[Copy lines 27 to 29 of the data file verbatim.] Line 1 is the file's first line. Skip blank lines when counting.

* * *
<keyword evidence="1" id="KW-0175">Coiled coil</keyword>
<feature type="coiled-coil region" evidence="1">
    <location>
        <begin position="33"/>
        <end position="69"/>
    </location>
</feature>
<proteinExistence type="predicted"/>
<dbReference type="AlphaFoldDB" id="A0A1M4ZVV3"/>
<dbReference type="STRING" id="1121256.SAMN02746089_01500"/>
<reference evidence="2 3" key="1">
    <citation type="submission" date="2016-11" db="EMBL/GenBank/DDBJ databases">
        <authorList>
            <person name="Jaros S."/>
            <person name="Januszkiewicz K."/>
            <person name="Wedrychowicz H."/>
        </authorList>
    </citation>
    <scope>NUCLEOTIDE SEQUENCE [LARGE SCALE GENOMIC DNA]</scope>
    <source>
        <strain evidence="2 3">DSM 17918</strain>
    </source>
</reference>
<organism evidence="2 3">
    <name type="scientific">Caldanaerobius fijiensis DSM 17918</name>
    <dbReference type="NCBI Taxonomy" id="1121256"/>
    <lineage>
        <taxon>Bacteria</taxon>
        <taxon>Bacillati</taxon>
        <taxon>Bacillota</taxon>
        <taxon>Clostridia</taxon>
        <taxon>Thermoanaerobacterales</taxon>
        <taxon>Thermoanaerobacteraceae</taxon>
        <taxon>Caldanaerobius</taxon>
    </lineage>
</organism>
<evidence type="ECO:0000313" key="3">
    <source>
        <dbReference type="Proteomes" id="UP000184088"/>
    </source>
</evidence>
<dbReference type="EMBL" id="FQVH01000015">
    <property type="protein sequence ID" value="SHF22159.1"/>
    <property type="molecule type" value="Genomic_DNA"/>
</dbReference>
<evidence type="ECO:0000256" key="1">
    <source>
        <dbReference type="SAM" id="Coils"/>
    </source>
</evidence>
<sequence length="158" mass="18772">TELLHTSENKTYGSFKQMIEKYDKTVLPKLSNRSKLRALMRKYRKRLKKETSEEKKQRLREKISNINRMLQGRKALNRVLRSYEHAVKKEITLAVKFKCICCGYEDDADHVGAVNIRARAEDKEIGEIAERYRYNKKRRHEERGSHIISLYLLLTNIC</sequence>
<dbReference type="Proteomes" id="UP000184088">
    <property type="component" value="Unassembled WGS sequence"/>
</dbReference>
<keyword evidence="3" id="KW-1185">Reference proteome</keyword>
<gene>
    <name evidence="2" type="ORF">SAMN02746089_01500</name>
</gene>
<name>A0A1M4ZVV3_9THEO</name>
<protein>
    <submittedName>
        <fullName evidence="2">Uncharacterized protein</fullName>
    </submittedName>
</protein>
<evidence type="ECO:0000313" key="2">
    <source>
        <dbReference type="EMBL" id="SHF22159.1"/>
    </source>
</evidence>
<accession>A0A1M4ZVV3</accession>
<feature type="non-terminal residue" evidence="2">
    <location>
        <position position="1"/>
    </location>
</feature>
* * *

    <lineage>
        <taxon>Bacteria</taxon>
        <taxon>Bacillati</taxon>